Maple vs. Rosewood Fingerboards


Yet another hotly debated bass topic out there a difference in tone between a maple and rosewood fingerboard?

Some bassists swear that maple boards sound brighter and more aggressive than rosewood, which tends to have a darker, more mellow tone they claim.

Being that I've owned both rosewood and maple board basses I thought I'd give my two cents worth on the subject.

To be completely honest I don't hear any difference between the two. I've owned and played several rosewood and maple board basses but any variation in tone that I've heard could be attributed to many other factors.

Body wood, pickups, electronics, neck construction and other factors all contribute to the overall tone of any given bass. It's hard for me to believe that a thin layer of wood on top of a much thicker chunk of wood (the neck) would have any noticeable effect on the sound. The thicker slab rosewood boards on early 60's Fenders and reissue basses may have slightly more of an effect.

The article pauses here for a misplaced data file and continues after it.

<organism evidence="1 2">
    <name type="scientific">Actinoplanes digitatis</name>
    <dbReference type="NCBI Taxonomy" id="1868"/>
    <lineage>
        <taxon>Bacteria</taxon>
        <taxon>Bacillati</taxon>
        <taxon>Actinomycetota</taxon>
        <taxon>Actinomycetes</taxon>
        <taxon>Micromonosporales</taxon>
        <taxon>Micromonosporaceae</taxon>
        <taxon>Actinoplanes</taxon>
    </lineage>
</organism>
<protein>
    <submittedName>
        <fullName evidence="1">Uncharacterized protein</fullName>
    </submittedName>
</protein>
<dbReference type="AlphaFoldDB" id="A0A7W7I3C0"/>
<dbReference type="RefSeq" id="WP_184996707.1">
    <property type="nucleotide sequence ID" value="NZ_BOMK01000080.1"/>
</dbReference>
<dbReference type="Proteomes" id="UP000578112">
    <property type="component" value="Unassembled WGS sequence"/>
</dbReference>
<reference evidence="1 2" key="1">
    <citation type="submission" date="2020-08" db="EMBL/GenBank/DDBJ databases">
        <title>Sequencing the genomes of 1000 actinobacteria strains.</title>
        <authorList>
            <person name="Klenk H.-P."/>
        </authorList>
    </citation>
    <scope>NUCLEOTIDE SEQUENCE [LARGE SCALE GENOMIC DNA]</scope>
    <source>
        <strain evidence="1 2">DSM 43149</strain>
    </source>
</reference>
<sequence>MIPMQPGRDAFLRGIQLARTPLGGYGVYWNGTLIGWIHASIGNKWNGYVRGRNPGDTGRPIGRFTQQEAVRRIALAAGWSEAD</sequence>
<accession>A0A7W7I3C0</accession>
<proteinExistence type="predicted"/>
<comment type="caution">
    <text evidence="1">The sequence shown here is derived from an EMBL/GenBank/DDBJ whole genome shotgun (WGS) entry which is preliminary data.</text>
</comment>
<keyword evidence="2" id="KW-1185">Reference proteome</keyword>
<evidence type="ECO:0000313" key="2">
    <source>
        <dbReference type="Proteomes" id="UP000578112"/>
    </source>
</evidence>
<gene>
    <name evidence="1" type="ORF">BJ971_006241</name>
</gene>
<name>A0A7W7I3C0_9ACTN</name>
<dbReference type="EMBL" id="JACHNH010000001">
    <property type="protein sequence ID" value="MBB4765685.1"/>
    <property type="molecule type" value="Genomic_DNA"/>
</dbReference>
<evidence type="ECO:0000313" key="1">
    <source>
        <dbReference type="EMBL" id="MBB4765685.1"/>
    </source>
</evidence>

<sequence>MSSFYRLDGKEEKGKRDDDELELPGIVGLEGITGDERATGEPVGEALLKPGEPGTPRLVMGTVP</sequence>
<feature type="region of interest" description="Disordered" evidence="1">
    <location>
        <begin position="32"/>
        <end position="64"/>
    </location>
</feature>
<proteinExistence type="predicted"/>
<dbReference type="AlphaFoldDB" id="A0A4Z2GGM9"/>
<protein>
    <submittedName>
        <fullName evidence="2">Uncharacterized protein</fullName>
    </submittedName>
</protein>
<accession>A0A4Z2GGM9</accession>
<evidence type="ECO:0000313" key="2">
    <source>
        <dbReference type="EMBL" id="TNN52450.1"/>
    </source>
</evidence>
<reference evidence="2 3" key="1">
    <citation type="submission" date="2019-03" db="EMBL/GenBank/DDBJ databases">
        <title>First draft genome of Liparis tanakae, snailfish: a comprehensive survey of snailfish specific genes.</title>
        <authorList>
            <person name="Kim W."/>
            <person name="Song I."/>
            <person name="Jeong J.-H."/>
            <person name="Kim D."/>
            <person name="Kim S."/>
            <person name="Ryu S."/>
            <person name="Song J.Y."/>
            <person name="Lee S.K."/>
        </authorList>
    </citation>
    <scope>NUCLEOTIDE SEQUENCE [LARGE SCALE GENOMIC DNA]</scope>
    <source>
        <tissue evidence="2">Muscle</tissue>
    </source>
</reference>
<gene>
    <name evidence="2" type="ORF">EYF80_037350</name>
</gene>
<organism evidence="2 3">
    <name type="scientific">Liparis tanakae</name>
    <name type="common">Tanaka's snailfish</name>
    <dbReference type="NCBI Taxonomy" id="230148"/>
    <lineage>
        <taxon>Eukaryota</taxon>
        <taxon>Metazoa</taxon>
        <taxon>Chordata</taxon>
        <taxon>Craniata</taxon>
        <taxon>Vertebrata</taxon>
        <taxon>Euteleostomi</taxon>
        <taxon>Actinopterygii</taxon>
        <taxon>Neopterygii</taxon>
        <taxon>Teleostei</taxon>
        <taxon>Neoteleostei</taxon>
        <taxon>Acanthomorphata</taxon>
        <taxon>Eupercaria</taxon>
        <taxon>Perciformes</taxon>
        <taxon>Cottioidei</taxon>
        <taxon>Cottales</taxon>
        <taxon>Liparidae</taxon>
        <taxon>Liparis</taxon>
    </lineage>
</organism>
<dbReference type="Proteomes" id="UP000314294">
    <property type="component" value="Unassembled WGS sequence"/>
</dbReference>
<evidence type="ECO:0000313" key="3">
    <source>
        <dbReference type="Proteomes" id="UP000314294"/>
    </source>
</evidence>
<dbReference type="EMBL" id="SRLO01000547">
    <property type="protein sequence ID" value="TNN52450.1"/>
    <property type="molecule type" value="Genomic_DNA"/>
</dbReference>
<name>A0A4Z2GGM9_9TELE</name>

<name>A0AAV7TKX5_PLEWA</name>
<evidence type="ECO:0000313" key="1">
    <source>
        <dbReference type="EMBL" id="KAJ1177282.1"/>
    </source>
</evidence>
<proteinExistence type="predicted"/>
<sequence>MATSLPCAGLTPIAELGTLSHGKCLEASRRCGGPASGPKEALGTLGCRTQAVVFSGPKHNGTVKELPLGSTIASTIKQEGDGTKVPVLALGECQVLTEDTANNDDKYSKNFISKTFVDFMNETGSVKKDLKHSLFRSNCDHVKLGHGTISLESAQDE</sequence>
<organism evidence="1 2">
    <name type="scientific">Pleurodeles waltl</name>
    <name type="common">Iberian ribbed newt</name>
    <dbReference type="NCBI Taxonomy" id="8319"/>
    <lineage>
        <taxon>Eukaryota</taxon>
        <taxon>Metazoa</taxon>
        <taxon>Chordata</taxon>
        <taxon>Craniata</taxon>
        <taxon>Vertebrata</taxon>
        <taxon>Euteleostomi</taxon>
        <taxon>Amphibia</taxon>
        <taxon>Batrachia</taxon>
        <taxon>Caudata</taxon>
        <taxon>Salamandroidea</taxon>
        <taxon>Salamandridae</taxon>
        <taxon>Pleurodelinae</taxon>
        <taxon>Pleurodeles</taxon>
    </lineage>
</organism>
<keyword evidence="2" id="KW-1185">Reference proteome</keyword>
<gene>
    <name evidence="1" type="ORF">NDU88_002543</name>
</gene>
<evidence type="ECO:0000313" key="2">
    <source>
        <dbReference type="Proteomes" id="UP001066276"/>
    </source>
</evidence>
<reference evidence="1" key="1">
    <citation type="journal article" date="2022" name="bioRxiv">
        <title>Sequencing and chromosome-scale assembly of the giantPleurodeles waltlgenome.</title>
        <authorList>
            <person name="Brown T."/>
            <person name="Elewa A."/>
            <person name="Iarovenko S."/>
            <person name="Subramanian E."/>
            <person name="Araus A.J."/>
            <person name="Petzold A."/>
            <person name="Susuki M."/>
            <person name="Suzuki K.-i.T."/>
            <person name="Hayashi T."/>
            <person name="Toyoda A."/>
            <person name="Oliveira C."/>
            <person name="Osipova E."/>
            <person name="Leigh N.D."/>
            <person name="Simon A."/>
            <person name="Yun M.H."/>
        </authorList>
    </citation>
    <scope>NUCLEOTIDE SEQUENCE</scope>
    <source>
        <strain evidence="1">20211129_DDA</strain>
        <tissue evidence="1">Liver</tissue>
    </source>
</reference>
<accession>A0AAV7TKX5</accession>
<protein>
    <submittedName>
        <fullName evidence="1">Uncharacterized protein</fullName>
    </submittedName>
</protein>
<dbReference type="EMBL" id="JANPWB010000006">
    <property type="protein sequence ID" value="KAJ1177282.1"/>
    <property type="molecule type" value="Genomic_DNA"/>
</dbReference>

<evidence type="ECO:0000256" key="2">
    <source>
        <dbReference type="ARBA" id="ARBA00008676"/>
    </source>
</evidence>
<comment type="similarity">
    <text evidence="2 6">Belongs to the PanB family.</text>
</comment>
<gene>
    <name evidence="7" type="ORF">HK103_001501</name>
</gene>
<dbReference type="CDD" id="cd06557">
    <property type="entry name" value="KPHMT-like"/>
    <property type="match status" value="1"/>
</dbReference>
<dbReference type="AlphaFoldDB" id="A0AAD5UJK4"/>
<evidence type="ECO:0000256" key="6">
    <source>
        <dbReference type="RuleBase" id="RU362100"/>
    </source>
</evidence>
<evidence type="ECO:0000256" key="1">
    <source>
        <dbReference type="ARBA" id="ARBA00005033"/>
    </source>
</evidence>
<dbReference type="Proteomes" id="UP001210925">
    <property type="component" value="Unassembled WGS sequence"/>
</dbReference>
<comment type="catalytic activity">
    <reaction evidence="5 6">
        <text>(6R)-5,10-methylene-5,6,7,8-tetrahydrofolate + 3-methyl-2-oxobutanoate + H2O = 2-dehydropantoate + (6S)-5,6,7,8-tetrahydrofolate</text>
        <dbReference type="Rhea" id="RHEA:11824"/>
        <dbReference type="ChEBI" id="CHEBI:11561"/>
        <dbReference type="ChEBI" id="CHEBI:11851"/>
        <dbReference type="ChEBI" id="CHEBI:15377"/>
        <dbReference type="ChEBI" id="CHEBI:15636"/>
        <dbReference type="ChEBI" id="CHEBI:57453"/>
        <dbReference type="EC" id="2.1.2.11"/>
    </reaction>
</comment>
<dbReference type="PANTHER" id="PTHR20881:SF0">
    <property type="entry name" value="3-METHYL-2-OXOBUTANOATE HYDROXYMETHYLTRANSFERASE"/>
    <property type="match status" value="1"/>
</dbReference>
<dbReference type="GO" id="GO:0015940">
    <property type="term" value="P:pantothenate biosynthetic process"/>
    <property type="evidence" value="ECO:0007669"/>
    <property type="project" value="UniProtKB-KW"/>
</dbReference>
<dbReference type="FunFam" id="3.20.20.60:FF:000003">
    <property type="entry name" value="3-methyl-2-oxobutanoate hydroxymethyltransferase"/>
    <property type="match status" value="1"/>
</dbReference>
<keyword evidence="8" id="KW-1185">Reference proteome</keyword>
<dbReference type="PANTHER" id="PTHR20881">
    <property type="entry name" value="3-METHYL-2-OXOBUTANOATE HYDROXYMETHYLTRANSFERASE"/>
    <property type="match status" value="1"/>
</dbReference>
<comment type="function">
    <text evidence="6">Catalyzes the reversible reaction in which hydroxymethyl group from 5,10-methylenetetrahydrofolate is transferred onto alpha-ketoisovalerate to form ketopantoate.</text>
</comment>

All in the Mind?

I do think they are some psychological factors at work here. The fact that maple is a lighter colored wood than rosewood could be one possibility. Lighter equals brighter and darker wood equals a darker tone. The fact that maple is harder than rosewood would also lend many to believe that it should sound brighter than rosewood. This actually makes sense to me but I still don't hear it.

Maybe my ears aren't good enough but I still feel most of the tone from the neck is generated by the neck wood not the fingerboard. The majority of the wood mass is in the neck, and being that most basses, especially Fenders are maple, this is would have the bigger effect on tone.

Bottom line is that your choice for either a maple or rosewood fingerboard is a purely aesthetic one in my opinion. I know some bassists prefer maple simply because it's easier to see while playing on a dark stage.

For me it depends on the body color, I like the contrast between maple and dark bodies and rosewood with lighter colored bodies. What really matters of course is how the bass sounds and feels to you.

Join Our Newsletter

  1. Name(*)
    Invalid Input
  2. Email(*)
    Invalid Input
  3. Invalid Input